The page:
As has probably become apparent throughout this piece so far, are the potential for cost savings that are associated with continuously monitoring how space is used. These can come in a variety of forms, from reducing energy costs by being able to turn off air conditioning or heating in unoccupied rooms, to reviewing the need for a building expansion, to reducing admin costs through increased automation of various processes.

Furthermore, the costs that are saved through increased utilisation of space can then be invested in other areas of the university’s operations, allowing for increased investment in academic staff and quality of teaching, research, or university infrastructure.

  1. 5.       More Effective Future Strategic Planning

In large organisations such as universities, it is important that different functions and departments are all working in line with the wider organisation strategy. To do so effectively, it is important that employees are given the best possible tools for the job.

Increasing their ability to respond to changes in the university environment or strategy, means Timetabling and Space Planning can be much more effective in their job. The improved data available can aid tasks such as departmental budget planning and forecasting.  

Ultimately, the above reasons all converge upon the same conclusion - an increase in both staff and student satisfaction. Improved data metrics enable departments to become more agile and flexible, allowing them to respond more effectively and quickly to staff, student, and timetable needs. The associated cost savings can be invested elsewhere to improve the quality of teaching and making the student experience more enjoyable.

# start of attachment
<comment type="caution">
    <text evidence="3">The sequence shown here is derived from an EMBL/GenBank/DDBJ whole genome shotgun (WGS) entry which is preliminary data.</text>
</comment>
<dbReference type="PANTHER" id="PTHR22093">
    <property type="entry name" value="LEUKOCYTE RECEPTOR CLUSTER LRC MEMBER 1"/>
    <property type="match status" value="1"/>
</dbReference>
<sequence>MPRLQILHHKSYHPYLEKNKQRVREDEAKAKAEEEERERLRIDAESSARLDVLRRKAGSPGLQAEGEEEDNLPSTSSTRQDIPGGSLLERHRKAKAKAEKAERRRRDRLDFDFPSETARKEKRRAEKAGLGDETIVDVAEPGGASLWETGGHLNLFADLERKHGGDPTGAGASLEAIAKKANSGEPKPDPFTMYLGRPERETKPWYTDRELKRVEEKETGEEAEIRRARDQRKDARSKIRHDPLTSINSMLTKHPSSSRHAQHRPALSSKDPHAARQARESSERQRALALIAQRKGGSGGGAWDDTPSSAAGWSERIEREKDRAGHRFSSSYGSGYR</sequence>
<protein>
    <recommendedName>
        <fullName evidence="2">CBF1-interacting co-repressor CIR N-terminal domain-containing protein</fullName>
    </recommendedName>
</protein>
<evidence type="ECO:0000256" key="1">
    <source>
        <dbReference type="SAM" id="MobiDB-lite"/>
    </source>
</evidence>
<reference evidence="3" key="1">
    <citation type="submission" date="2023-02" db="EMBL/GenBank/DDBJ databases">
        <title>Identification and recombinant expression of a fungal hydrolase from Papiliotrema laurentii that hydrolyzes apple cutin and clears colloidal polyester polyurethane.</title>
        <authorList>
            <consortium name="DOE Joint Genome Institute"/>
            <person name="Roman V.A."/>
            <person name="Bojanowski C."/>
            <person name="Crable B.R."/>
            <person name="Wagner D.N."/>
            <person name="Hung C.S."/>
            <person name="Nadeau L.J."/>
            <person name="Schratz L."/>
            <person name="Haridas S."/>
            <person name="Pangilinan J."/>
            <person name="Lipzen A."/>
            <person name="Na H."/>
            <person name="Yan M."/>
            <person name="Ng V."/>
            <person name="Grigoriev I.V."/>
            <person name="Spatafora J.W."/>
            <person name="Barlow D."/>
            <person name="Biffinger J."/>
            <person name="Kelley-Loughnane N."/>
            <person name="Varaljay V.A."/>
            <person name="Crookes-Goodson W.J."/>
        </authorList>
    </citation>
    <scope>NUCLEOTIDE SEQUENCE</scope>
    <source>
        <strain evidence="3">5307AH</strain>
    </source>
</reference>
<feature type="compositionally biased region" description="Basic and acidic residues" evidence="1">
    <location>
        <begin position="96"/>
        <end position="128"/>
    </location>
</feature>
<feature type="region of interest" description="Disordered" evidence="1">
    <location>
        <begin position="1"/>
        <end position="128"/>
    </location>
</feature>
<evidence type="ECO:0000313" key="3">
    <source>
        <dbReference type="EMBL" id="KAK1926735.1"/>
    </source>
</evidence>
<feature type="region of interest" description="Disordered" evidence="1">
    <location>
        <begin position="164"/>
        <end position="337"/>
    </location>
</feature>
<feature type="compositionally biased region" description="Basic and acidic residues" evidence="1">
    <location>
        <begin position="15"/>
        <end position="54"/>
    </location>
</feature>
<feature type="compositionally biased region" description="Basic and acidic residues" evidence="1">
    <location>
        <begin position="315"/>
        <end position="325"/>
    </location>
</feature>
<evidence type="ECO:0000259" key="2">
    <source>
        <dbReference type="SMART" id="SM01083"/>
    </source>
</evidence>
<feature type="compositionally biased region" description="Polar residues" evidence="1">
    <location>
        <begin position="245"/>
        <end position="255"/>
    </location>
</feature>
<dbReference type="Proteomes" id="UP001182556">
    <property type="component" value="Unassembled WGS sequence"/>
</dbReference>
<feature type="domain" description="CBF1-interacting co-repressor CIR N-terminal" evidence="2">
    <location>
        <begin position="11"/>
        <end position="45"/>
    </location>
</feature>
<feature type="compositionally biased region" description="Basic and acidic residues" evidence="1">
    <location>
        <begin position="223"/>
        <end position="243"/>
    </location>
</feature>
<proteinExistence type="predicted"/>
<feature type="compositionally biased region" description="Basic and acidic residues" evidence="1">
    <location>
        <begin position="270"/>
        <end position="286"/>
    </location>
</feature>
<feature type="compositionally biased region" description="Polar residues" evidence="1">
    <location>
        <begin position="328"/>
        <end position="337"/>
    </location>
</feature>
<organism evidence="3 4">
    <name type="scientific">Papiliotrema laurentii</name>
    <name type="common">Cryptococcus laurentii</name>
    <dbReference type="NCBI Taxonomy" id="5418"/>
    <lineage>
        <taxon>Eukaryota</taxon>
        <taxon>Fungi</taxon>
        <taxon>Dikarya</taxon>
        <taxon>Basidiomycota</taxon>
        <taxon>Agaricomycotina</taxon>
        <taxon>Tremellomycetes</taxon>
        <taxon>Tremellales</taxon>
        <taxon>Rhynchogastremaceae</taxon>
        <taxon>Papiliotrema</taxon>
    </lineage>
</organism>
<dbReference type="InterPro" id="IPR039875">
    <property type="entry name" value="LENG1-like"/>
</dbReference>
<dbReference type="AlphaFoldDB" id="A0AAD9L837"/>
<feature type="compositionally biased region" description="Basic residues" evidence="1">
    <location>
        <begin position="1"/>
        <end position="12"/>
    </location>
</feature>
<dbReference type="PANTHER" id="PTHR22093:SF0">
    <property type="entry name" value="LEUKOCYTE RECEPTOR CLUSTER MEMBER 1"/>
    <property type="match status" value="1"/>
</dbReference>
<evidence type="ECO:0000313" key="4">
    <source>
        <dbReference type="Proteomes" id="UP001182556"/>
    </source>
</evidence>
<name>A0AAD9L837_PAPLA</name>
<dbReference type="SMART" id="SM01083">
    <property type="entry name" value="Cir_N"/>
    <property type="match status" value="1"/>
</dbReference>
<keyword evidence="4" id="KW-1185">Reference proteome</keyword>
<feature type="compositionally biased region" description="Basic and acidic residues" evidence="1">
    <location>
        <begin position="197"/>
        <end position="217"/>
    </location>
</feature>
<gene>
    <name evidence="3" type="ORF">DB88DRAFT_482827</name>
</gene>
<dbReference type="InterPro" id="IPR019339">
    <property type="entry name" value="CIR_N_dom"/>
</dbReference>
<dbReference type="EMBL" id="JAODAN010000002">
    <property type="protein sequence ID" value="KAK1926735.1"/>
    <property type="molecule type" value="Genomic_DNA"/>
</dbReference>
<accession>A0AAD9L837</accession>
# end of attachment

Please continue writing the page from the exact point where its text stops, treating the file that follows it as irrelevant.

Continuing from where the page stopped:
So, What Next?

Further benefits of placing greater emphasis on this area of estates management are the opportunities for automating aspects of monitoring space usage, and in particular HVAC management. As an industry that is set to be worth $6 billion within 6 years, intelligent building energy management solutions are rapidly changing the ways organisations are consuming energy.

In cooperation with The University of Technology in Sydney, Axiomatic Technology Ltd have developed a Space Audit System, combined with HVAC controls, enabling universities to make more informed and effective space planning decisions.

The system is primarily made of 2 elements. The first being anonymous overhead people counting sensors, used to count people in and out of a room. These enable universities to monitor the FOU (Frequency/Occupancy/Utilisation) of their teaching spaces all day every day.

The second element is where accelerated savings can be made. OTOVAC® (Occupancy and Timetable Optimised Ventilation and Aircon Control) by Axiomatic Technology, automatically imports the university timetable on to a server connected to the HVAC network. The system will then pass BACnet commands to a controller it readiness for the timetabled event, ensuring that the room is comfortable for users on arrival.

The win-win scenario when this combination is used, is if the overhead counting sensor does not detect entrance activity at the start of timetabled event we can trigger the HVAC for the booked room to be switched off - and a no-show or under-utilised room can be reported.

The integrated OTOVAC® solution means that the HVAC is optimised by occupancy – when people are in the room, and by the timetable – when people are expected in the room. OTOVAC® delivers the two key requirements, namely a comfortable room when people arrive, and energy savings when no-one is there.

For more information on Axiomatic Technology or the Space Audit System, call 0115 8757505, email, or go online to

Axiomatic TechnologyAbout Axiomatic technology

We strive to help universities make more informed and effective space planning decisions. We are able to provide them with more meaningful data on existing space use, quickly identifying wasted space and under performing rooms. This results in space planning professionals being able to amend their plan to allocate university space resources more effectively, with the potential to reduce energy consumption. Flexibility and agility are key when planning. We give our users the tools they need to effectively adapt and coordinate the wider university strategy – positively impacting both student and staff experience.